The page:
I wasn't the only blogger participating, but our collective efforts, from blogging to campaigning, certainly cranked up the political machinery.
This year, I am going to do a new series on Malaysian start-ups - I will not be paid a single sen, but I think the rest of you folks need to get to know our fellow Malaysians better.
I was reading a fair bit about business opportunities in Malaysia when I came across this piece by a seed stage venture capital firm called 500 Startups.
They are currently on their second fund called Durian II and boast of having invested in 119 start-ups in South East Asia.
This what they say of this region:
Beyond spending money well, there’s something people tend to forget. Southeast Asia’s new generation of founders hail from a variety of backgrounds: existing industry experts, foreigners, and local talent coming home from experiences overseas. Binding the social fabric between them is crucial for a self-generating ecosystem.
This talent is not going far if the masses aren't recognising and supporting it. It's interesting to note how we have evolved:
Southeast Asia’s GDP is way ahead of its venture capital availability relative to India, China, and the U.S. The top 10 cities in Southeast Asia have almost double the Facebook users of the top 10 cities in the U.S. Startups here can be built more cheaply, and reach more customers faster than many developing nations. Taking a walk in any Southeast Asian city, one will see the spending power of Southeast Asia’s middle class at work. Because most startups here target this segment of consumers, investing in startups here has less to do with national data, and more to do in the story of the booming urban population of its cities.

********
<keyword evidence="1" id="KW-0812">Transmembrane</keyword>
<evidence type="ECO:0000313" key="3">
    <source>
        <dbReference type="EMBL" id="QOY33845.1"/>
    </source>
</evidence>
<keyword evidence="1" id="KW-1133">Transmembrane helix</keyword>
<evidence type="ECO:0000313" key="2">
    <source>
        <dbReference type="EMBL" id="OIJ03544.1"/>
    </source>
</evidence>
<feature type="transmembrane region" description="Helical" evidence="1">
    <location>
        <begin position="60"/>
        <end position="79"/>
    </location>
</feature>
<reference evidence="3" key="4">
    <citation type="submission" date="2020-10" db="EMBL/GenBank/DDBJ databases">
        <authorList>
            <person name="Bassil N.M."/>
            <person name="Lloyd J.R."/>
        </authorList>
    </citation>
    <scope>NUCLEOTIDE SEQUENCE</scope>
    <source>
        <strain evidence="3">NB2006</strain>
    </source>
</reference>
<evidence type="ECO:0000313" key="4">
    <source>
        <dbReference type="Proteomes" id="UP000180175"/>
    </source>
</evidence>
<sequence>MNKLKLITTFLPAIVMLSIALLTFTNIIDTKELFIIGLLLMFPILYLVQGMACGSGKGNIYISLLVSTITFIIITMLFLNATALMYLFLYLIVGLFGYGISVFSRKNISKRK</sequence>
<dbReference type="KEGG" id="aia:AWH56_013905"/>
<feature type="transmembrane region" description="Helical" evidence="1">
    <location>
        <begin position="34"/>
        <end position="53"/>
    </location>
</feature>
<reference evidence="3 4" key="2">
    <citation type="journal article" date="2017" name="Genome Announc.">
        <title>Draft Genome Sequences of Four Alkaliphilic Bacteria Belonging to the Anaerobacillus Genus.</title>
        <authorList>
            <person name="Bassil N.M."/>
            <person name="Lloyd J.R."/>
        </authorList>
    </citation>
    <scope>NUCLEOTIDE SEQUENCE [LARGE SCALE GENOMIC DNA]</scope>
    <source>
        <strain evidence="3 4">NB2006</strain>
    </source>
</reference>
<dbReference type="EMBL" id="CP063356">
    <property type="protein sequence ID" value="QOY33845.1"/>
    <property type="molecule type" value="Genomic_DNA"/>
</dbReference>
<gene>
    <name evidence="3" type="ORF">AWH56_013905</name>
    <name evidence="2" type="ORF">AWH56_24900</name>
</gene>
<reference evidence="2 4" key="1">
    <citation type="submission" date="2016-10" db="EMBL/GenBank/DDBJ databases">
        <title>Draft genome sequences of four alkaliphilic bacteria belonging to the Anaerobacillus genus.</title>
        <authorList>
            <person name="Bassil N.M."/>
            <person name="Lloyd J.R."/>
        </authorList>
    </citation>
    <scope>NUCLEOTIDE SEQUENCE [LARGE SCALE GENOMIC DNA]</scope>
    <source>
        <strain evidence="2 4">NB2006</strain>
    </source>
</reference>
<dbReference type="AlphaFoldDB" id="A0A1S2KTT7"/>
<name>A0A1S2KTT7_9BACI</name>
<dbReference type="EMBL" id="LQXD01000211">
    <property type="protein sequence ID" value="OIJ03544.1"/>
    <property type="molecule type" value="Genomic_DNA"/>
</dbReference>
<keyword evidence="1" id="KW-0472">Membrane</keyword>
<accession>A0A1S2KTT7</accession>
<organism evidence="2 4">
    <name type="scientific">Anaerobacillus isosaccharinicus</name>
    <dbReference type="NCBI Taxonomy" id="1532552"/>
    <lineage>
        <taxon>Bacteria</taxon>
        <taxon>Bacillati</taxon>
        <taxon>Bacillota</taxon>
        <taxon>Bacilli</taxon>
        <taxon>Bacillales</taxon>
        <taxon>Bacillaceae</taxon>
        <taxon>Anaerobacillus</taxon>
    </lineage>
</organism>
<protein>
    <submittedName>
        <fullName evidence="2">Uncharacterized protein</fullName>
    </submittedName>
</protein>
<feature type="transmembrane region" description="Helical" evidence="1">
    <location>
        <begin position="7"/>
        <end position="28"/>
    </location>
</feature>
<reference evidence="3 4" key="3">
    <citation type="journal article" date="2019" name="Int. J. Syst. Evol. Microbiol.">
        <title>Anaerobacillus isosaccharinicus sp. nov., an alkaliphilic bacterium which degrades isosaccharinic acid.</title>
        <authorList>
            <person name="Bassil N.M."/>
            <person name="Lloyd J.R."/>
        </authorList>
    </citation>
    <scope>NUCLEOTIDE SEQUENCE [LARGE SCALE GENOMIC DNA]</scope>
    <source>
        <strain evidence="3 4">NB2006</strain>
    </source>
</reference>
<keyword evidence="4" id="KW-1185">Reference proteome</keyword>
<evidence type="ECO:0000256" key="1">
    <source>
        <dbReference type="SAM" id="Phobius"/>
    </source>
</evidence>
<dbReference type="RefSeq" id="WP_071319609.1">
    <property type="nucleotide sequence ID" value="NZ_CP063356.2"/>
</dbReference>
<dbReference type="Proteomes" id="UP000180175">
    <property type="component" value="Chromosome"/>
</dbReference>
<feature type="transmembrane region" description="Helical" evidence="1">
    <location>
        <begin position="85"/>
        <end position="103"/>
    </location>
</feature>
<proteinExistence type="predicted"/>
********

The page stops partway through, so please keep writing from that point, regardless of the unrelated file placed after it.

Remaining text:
We may have turds like Najib who give us a bad name, but it appears that the rest of us South East Asians are more educated and have a lot more disposal income than the previous generations. Some of us even come with a conscience. We may as well do useful things with those advantages.
A lot of the start-ups deal with connecting people, correcting social difficulties, and providing good quality to its users.
This won't be the only thing I am going to blog about, but I think you'd enjoy it.
Oh, and if you do know of a really good start-up that deserves a shout-out, drop me a comment.